Has Dodgers-Diamondbacks Rivalry Overtaken Yankees-Red Sox as MLB's Best?

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Has Dodgers-Diamondbacks Rivalry Overtaken Yankees-Red Sox as MLB's Best?
Stephen Dunn/Getty Images
Dodgers hitting coach Mark McGwire and Diamondbacks manager Kirk Gibson exchanged words during a benches-clearing brawl last June.

The rivalry between the Arizona Diamondbacks and Los Angeles Dodgers is the "new kid on the block" among some of the more notable ones in baseball. But it sure has picked up steam in a hurry over the past few years.

The start could be traced back to a relatively meaningless September game in 2011 when a Diamondbacks batter was buzzed by an errant pitch from Dodgers reliever Hong-Chih Kuo, who threw a lot of them that season, walking 23 hitters in 27 innings. That batter, Gerardo Parra, launched a home run later in the at-bat and then took his time as he made his way around the bases.


Dodgers ace Clayton Kershaw hit Parra with a pitch the next night, which prompted his ejection. There was no brawl and no further conflict—at least not right away.

It wasn't until the following May, the first time Kershaw had faced the D'backs since the altercation, that the battle resumed. 

Ian Kennedy, the starting pitcher for the D'backs, threw a pitch well inside to Kershaw, who responded by throwing high and inside to Kennedy later in the game.


Again, things didn't escalate beyond that—at least not right away. 

More than a year later, things finally did. Dodgers outfielder Yasiel Puig, who was playing in just his 9th big league game and had already made a tremendous impact with 16 hits, including four homers, was hit in the face by a Kennedy pitch in the bottom of the sixth inning.

A half-inning later, Dodgers starter Zack Greinke hit catcher Miguel Montero with a pitch. Benches emptied but things remained calm. It was nothing more than a good old-fashioned stare down between the clubs out near the first base bag.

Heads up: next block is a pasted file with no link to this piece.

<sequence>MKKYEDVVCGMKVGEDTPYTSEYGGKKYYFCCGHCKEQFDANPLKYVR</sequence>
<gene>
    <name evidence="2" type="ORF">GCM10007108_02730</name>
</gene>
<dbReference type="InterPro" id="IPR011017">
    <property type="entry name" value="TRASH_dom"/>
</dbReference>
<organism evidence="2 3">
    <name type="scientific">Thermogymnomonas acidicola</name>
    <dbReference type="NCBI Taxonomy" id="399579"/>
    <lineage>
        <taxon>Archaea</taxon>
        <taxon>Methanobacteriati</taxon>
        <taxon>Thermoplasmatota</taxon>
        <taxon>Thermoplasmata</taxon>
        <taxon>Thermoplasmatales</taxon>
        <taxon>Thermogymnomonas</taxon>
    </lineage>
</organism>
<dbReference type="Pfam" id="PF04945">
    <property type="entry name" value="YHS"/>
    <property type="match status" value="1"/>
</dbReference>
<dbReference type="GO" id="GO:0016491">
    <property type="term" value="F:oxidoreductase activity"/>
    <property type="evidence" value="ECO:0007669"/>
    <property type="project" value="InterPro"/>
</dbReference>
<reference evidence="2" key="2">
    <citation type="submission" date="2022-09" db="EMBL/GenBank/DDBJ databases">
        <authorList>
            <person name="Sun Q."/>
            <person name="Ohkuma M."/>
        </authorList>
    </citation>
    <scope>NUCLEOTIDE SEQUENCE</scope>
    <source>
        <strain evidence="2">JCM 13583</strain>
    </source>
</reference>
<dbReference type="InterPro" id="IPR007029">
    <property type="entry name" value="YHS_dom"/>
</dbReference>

It didn't end there. Kennedy went head-hunting again, nearly connecting with Greinke's face with a pitch during the very next half-inning. 

Enough was finally enough. The boiling point had finally been reached. Benches emptied and the two sides weren't interested in a stare down this time around.

 


It was the Dodgers who had the laugh last, though. 

As if erasing a 9.5-game lead that the D'backs had built up by June 21 and then running away with the division wasn't enough, the Dodgers clinched the NL West title with a win in Arizona on September 19 and then celebrated in the Chase Field swimming pool located just beyond the right-center field wall.
 


Several Diamondbacks players and club officials, including president and CEO Derrick Hall, took exception to the Dodgers' manner of celebration.

Hall responded sarcastically in an email: "I could call it disrespectful and classless, but they don't have a beautiful pool at their old ballpark and probably wanted to see what one was like.

Utilityman Willie Bloomquist called it "disrespectful and classless". 

Even with an incident-free two-game series in Australia between the teams last month and Kennedy, one of the central figures in the feud, now pitching for the San Diego Padres, we can't say for sure whether the bad blood has died down. 

It has become quite obvious that these teams can't decide when things will be "even." I doubt any of them are keeping count. These teams hate each other right now and, as long as no one gets seriously hurt, it's great for baseball. 

Baseball has many storied rivalries. The Yankees and Dodgers have faced off in the World Series 11 times. The Red Sox and Yankees began with the "Curse of the Bambino" in 1918 and the rivalry has intensified over the last few decades. But right now the Diamondbacks and Dodgers have, arguably, baseball's most interesting rivalry. 

A four-game series between the Yankees, who spent $438 million to land four impact players this past offseason, and the defending champion Red Sox started yesterday. It has to top the "must-watch" list for any baseball fan. But it's harder to sell it as a heated rivalry when the Yankees' starting lineup on Thursday included six players who weren't even with the organization last season and a starting pitcher, Michael Pineda, who missed the past two seasons recovering from shoulder surgery. 

Of the players currently on the Diamondbacks' 25-man roster, 20 of them were active when the Dodgers clinched the division title on their home field last September. A majority of that group was involved in the June brawl. The Dodgers roster hasn't changed much, either.

Tonight they'll go head-to-head at Chase Field for the first time since the swimming pool incident. Things haven't started off well for the D'backs, who have already dropped two games to the Dodgers and are 3-8 overall. If they're going to even things out in the standings, this weekend would be a good time to start.

As for which team needs to "even" things out in the ongoing feud, that's anybody's guess. You'll just have to watch and find out.

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